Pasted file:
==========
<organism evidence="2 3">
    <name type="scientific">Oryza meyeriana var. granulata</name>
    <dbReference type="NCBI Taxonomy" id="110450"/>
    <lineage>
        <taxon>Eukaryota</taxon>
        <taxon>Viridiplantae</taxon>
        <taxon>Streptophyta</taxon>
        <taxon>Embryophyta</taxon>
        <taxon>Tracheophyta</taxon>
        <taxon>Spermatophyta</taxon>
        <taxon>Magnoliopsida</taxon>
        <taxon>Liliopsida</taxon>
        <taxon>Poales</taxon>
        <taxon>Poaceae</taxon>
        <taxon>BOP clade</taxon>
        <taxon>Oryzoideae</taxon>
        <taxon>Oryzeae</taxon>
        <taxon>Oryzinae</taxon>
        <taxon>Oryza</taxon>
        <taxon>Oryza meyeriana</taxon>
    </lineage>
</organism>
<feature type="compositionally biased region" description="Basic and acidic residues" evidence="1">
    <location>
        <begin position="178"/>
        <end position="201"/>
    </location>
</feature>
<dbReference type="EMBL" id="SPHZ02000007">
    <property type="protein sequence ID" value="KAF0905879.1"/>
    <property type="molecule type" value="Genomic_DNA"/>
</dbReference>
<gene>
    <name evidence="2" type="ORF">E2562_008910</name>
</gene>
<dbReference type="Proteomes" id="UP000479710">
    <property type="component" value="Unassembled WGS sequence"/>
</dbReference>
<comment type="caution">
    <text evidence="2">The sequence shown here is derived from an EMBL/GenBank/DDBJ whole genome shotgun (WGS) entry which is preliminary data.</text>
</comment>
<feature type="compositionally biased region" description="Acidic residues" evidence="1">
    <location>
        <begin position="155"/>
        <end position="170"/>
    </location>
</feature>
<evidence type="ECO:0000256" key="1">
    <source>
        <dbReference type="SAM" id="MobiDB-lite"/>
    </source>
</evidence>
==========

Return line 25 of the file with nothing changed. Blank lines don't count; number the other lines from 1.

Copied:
        <begin position="178"/>